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Hop, Skip And A Jump To Strength
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Hop, Skip And A Jump To Strength

by: Sherri L Dodd

Plyometrics - they are as old as the hills. High-energy bursts of activity such as jump roping (supposedly dating back to Egypt's Mesopotamians) jumping jacks and of course the jump shot! I remember these exercises as a staple in my childhood P.E. classes and now as a fitness-oriented adult, they still bombard me regularly in my various cardio classes. What makes these forms of exercise so long-lasting? Though jazzercise, slide and even step classes have dwindled through the years to make way for newer ways to sweat, these exercises have maintained their popularity and continue to resurface in the most up-to-date fitness trends at your local gym. While some athletes may fulfill an hour-long exercise session with plyometrics (a technique to sharpen their skills within a specific sport), the average fitness enthusiasts will use them to simply supplement a resistance or cardio workout.

The Plyometrics form of exercise utilizes explosive movements that increase muscular strength through the pairing of speed with power. While many plyometric moves include jumping, it is not merely the jump that results in strength gain. It is when you begin the drill with a precursor such as the squat, slight or exaggerated, and then launch your body upwards with speed. Think of a slingshot. The tighter and longer you pull the band toward you, the farther and more powerful the shot will execute. Similarly, when you begin to sit back for the squat, this applies a nice long stretch to your hamstrings. When you elongate the muscle fibers through this action, the tighter the hamstring will contract upon the jump. Plyometrics uses these two phases, the eccentric phase followed by an immediate concentric phase, to acclimate the muscular system to the use of high intensity expulsion of strength. The main idea when performing the plyometric is to create good recovery time for the sake of endurance, which results in the ability to repeatedly execute the movement without fatigue. What better way to kill two birds with one stone during your time allotment for exercise, since most plyometrics can be considered cardio and resistant training.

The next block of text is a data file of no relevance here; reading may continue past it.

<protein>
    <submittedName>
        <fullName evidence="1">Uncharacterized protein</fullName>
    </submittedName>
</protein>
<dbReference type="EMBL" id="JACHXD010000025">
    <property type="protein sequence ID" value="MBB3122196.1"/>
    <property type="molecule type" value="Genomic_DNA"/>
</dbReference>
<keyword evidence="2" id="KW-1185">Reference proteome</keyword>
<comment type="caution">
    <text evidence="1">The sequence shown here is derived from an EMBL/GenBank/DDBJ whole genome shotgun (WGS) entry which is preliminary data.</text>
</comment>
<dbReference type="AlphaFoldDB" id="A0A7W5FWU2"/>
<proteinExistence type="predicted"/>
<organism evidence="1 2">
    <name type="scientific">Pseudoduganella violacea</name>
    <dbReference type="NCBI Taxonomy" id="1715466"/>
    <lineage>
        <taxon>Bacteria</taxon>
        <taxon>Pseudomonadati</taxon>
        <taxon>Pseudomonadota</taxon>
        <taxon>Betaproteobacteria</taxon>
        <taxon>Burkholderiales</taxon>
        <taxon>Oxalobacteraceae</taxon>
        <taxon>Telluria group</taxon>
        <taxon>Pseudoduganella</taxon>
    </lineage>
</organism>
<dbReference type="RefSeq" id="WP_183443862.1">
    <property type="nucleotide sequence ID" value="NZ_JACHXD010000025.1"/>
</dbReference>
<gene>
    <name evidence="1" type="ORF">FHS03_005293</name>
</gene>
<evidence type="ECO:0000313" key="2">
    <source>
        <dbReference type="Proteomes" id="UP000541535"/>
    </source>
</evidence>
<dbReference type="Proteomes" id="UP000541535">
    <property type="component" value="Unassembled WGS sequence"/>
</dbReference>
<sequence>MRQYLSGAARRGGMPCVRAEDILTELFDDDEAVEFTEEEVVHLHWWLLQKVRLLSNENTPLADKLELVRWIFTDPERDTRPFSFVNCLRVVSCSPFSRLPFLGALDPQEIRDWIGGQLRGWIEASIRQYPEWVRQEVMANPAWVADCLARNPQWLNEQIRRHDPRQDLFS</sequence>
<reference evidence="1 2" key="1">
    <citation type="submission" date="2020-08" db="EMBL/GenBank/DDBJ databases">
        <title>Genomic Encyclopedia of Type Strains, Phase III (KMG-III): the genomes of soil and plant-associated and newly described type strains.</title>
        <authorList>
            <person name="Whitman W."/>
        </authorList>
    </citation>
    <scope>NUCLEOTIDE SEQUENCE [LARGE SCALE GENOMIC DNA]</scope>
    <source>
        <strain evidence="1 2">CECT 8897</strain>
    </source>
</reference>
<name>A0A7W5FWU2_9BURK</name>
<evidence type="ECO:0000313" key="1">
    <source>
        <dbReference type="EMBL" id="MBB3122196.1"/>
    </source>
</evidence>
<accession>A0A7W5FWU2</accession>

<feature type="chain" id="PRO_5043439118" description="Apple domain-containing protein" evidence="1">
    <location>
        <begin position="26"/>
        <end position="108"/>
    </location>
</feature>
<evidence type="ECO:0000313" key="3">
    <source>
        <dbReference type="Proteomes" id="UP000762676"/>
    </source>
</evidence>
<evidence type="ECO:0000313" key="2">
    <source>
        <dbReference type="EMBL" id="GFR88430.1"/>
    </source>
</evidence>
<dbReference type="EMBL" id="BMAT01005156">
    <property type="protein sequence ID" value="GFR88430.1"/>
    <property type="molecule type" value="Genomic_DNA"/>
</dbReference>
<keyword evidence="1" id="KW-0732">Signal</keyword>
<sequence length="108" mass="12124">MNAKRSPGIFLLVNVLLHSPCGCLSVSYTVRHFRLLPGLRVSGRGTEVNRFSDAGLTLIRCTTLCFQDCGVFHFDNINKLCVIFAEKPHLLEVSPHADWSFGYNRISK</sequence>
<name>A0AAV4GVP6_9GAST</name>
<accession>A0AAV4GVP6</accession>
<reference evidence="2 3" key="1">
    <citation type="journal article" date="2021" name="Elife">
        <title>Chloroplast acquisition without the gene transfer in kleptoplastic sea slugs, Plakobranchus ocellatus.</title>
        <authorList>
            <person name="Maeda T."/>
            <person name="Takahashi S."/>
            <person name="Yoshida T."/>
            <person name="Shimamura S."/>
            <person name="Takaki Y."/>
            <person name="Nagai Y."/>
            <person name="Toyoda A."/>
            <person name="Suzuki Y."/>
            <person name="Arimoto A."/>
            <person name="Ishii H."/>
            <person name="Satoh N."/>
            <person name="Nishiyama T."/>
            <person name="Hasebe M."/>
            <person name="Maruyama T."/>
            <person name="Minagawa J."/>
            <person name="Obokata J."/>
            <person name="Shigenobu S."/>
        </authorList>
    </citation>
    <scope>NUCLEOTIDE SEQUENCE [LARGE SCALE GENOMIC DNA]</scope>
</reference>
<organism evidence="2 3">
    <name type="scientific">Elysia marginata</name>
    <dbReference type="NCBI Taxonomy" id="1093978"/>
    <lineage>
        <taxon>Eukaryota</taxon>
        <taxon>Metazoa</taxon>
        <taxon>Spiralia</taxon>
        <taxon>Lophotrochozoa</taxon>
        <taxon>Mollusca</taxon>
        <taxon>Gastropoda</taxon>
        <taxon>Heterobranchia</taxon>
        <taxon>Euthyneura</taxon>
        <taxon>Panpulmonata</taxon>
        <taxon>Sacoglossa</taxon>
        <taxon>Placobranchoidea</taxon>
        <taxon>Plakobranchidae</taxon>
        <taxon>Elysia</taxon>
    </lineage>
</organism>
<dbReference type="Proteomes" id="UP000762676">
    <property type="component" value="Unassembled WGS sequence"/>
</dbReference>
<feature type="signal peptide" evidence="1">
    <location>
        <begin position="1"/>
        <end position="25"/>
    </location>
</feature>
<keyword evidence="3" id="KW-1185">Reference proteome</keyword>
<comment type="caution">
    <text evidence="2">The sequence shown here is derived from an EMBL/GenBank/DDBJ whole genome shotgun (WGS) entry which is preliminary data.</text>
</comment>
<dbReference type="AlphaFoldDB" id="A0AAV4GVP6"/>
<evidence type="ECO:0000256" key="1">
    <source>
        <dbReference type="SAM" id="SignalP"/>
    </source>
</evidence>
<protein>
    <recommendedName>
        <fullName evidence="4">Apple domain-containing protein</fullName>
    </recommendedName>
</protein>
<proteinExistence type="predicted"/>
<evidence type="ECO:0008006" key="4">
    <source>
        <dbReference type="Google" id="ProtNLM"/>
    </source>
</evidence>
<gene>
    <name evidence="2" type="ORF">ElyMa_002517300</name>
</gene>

As with any exercise, there are some cautions to performing plyometrics. Be sure to wear proper footwear with adequate ankle support. Since most of the moves will subject the ankles to jarring, it is imperative that they are well stabilized. Also, as with any classic aerobic exercise, it is important the turf you are exercising on is geared toward shock absorbency. A gym's raised wood floor or exercise mats with atleast one inch or more of padding are usually accessible with a fitness membership. Do not think of beginning a plyometric fitness routine in your garage or in your home on carpet as you could be performing on concrete, which can do more harm than good in the long run.

As with any fitness plan, always begin plyometric training with a good warm-up and end the routine with a gradual cool down and stretch. And if you happen to be a mom of rambunctious children, especially consider the use that plyometrics in your workout since it coordinates well with your daily demands and exposure to moves such as the catch, fetch, jump and grab!

About The Author

Sherri L Dodd is the creator and author of Mom Looks Great - The Fitness Program for Moms. She is an ACE-certified Personal Trainer, Lifestyle & Weight Management Consultant and Kickboxing Instructor with over fifteen years of exercise experience. She has lectured to groups on her fitness plan and is a freelance writer on the topics of fitness and general nutrition as well as the humorous side of motherhood.

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